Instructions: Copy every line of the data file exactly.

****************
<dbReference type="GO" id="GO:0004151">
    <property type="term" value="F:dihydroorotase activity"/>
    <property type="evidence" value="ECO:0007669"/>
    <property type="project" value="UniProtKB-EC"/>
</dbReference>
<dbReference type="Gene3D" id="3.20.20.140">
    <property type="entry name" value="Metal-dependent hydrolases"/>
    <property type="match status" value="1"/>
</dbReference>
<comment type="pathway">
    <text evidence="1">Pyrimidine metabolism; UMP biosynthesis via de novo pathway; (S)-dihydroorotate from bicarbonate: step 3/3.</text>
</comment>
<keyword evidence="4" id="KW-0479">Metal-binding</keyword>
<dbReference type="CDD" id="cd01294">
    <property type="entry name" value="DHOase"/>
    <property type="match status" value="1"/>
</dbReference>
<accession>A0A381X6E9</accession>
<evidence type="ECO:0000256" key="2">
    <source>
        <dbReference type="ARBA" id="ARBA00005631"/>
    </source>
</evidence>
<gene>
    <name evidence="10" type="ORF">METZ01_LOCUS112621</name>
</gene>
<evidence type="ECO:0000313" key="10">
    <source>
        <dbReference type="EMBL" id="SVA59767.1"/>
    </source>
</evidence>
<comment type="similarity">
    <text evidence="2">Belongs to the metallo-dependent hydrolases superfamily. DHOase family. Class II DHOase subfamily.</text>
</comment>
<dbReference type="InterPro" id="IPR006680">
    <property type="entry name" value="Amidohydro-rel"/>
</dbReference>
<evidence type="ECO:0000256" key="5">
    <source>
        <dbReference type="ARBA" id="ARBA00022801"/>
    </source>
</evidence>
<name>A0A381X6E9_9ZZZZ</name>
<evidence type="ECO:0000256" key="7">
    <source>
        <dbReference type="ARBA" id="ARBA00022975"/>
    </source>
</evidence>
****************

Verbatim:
<dbReference type="GO" id="GO:0004151">
    <property type="term" value="F:dihydroorotase activity"/>
    <property type="evidence" value="ECO:0007669"/>
    <property type="project" value="UniProtKB-EC"/>
</dbReference>
<dbReference type="Gene3D" id="3.20.20.140">
    <property type="entry name" value="Metal-dependent hydrolases"/>
    <property type="match status" value="1"/>
</dbReference>
<comment type="pathway">
    <text evidence="1">Pyrimidine metabolism; UMP biosynthesis via de novo pathway; (S)-dihydroorotate from bicarbonate: step 3/3.</text>
</comment>
<keyword evidence="4" id="KW-0479">Metal-binding</keyword>
<dbReference type="CDD" id="cd01294">
    <property type="entry name" value="DHOase"/>
    <property type="match status" value="1"/>
</dbReference>
<accession>A0A381X6E9</accession>
<evidence type="ECO:0000256" key="2">
    <source>
        <dbReference type="ARBA" id="ARBA00005631"/>
    </source>
</evidence>
<gene>
    <name evidence="10" type="ORF">METZ01_LOCUS112621</name>
</gene>
<evidence type="ECO:0000313" key="10">
    <source>
        <dbReference type="EMBL" id="SVA59767.1"/>
    </source>
</evidence>
<comment type="similarity">
    <text evidence="2">Belongs to the metallo-dependent hydrolases superfamily. DHOase family. Class II DHOase subfamily.</text>
</comment>
<dbReference type="InterPro" id="IPR006680">
    <property type="entry name" value="Amidohydro-rel"/>
</dbReference>
<evidence type="ECO:0000256" key="5">
    <source>
        <dbReference type="ARBA" id="ARBA00022801"/>
    </source>
</evidence>
<name>A0A381X6E9_9ZZZZ</name>
<evidence type="ECO:0000256" key="7">
    <source>
        <dbReference type="ARBA" id="ARBA00022975"/>
    </source>
</evidence>